Mark Baisley
My wife and I were driving to the Baltimore Washington Airport on the morning of September 11, 2001 when the news broke about planes being hijacked and intentionally crashed into iconic American buildings.  I still have the airline tickets.  Like millions of other travelers, we drove home, five days to Colorado under skies absent of contrails.

Out of the doleful weeks following “9-11” grew a palpable sense of community across the entire nation.  I will never forget the lovely manner that we observed citizens treating each other as Maryann and I made our way home.  Whether arranging with the rental company to return their mid-size in Denver, waiting to be seated at a crowded Cracker Barrel in Indiana, or negotiating through a traffic jam in Kansas City, Americans seemed to be purposefully engaged and courteous with one another.

The social culture of this nation today is a stark contrast from its personality just eleven years ago.  And I believe that the first fracture occurred on January 23, 2009.  On the third day of his Presidency, Barack Obama hosted a meeting with Congressional leadership from both parties to discuss the terms of the $825 billion stimulus plan.  When Republicans questioned the new President’s intentions to include refund payments to people who had not paid taxes, Barack Obama responded with, “I won.”

From its very beginning, the Obama Presidency has based its economic philosophy on the imagination of John Maynard Keynes.  In this thinking, governments are a nation’s benevolent cost center, much like the research and development department of a product company.  The internal investment contributes toward profitability but does not directly generate revenue.  

In private industry, corporate would spend some portion of revenues as an investment in research and development.  In the Keynes model, the Research and Development Department is also a self-important Corporate Controller.  The problem with this model is that governments do not have a product that generates wealth.  So when a Keynesian like Barack Obama calculates that the economic challenge is large, he becomes very ambitious in what it sees as an investment in future returns.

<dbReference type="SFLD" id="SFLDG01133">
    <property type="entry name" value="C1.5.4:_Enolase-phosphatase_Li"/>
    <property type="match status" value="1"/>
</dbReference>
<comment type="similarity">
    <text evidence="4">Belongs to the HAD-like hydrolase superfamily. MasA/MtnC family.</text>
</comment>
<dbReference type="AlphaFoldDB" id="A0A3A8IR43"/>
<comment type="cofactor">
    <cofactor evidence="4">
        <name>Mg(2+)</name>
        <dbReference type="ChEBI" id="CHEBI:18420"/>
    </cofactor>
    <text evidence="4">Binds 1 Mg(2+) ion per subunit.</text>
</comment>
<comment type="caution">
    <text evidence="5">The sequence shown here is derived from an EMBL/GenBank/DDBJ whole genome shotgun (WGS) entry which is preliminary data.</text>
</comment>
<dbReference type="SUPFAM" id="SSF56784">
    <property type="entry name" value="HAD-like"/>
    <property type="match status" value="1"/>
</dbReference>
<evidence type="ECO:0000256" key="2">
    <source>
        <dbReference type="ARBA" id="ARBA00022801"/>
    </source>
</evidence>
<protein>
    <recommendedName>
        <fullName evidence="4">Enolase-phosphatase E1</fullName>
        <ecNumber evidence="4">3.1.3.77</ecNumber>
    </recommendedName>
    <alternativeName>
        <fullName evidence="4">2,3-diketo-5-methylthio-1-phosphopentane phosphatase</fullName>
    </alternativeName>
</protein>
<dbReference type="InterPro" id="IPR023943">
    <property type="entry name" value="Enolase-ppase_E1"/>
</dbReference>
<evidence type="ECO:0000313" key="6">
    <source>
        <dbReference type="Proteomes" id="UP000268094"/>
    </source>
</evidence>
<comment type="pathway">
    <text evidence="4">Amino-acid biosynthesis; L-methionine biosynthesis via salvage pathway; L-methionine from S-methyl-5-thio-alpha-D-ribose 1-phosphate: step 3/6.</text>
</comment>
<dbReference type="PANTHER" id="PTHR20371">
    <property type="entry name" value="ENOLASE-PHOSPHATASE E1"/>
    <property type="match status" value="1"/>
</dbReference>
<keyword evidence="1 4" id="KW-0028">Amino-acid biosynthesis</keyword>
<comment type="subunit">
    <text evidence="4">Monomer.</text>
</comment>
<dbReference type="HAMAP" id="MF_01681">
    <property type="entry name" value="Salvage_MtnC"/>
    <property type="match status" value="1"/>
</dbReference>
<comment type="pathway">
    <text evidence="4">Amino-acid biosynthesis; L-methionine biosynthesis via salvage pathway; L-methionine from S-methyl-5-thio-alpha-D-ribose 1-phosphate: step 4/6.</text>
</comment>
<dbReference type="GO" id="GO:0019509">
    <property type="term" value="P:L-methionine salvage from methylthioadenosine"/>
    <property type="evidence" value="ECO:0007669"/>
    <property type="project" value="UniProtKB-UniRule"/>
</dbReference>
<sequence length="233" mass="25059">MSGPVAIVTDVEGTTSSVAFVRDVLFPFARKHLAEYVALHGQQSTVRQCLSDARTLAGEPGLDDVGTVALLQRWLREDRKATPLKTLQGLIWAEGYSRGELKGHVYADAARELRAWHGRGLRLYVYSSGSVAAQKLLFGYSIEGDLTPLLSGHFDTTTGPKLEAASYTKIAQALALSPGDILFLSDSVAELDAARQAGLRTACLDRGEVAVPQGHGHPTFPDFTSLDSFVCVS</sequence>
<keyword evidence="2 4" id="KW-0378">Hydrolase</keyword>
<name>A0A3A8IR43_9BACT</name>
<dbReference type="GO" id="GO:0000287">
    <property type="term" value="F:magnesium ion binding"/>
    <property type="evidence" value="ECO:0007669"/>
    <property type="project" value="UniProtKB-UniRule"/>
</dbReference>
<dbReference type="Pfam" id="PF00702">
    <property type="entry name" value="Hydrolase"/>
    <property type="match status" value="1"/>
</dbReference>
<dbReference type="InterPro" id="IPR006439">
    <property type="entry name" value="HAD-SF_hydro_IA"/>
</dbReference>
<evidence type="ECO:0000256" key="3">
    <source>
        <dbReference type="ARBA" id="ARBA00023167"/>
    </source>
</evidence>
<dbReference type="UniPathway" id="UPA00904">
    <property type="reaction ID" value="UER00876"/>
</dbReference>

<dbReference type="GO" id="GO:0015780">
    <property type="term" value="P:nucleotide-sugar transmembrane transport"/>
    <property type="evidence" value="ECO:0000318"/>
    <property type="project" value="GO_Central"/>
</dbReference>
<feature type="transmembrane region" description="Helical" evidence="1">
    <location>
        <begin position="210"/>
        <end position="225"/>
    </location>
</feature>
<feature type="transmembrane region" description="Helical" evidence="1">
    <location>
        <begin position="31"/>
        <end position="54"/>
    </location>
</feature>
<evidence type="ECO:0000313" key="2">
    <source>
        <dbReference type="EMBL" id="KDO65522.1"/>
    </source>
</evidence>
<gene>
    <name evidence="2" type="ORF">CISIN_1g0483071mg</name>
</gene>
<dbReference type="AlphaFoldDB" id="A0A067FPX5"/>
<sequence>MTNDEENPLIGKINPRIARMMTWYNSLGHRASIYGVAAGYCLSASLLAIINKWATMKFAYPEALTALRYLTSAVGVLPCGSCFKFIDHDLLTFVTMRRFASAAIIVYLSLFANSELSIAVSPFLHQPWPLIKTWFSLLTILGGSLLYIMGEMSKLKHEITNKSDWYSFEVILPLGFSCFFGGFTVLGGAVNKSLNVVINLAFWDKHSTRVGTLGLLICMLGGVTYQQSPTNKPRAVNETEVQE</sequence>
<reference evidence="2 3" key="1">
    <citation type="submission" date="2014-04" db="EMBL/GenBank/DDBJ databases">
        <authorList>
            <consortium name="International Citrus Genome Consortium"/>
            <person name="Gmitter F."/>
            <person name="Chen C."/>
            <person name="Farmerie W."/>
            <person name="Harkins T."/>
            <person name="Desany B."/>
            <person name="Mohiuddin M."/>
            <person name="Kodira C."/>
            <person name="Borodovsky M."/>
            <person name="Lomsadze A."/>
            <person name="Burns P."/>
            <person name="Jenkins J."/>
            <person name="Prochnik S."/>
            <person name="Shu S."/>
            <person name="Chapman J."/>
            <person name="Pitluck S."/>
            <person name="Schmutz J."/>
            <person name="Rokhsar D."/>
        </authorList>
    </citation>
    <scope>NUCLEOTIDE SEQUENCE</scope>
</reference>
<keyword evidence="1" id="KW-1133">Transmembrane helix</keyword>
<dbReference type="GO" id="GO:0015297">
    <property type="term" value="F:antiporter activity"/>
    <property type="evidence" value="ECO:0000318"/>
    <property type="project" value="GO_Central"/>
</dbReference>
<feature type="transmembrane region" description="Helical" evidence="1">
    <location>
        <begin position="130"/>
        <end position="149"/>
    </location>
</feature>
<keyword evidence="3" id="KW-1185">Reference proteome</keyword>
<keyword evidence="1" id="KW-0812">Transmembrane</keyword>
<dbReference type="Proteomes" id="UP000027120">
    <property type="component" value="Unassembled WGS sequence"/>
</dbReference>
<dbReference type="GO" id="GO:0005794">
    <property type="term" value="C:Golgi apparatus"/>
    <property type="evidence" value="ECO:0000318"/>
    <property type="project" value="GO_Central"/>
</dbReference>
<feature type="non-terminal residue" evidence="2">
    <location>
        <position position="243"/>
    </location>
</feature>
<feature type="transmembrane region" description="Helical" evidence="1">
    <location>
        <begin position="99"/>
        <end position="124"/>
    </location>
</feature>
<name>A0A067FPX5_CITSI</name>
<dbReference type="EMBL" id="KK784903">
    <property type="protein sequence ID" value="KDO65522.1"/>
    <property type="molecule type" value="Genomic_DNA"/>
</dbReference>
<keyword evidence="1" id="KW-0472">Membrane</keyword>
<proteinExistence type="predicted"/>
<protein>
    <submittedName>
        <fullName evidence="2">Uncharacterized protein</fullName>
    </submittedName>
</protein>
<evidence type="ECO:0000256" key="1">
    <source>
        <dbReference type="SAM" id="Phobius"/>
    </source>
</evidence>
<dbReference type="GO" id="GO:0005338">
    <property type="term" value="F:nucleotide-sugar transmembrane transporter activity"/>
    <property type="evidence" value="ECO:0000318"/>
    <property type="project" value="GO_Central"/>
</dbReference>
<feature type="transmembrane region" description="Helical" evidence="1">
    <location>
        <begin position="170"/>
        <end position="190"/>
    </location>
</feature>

Over the objections of a weakened opposition party, the Obama Administration proceeded with spending money that it does not have, operating at a revenue deficit and adding to the debt.  It is no surprise that America’s debt balance now ends at fourteen positions to the left of the decimal point.

Four years into the Obama Administration, Democratic Party leadership realized that it needed Republicans; not for their ideas or even for their votes.  They need the tax revenue suppliers to fund their Keynesian aspirations.

So the divisiveness began on January 23, 2009.  Tax credits were transformed into payments designed to redistribute wealth that was yet to be earned.  The Obama Administration even teamed up with Mexico to promote the American Food Stamp program to Mexican citizens.  The number of dependents were increased toward an army of voters in 2012 who would vote self-interest of government supply.

Neither of the two presidential candidates attempted to appeal to broad america.  Barack Obama executed a nakedly divisive class warfare campaign.  Mitt Romney spoke dismissively of the 47% of voters whom the President had hooked on government subsistence.

Barack Obama transformed the United States from a single culture of aspiring breadwinners into what Michael Barone recently called ”Two Americas.”  We now have the needy ones who are in the system for good and the selfish suppliers who are accused of hoarding their wealth.

As happens at the conclusion of every election cycle, there are plenty of water cooler conversations across America about moving to some pristine island that has not yet been ruined by the ambitions of bureaucratic government micromanagers.  And indeed, some U.S. citizens will flee to one of the very few countries like Costa Rica that are moving in the opposite direction of America in terms of government controls.  But, alas, most dominant government philosophies are even more shortsighted than John Maynard Keynes.

Conservatives felt a mournful loss on Tuesday at the moment that the Ohio electoral delegates were declared for the Obama campaign.  It was not at all the kind of disappointed reaction to your favorite sports team losing the big game.  It was more like receiving the news of a kidnapped child.

A remarkable commitment to the community will continue by most spirited Americans, in spite of the disturbing embrace of an historically discredited scheme.  Conservatives are terrifically worried about the outcome, still wanting to dream.

Mark Baisley

Mark Baisley is a security and intelligence professional
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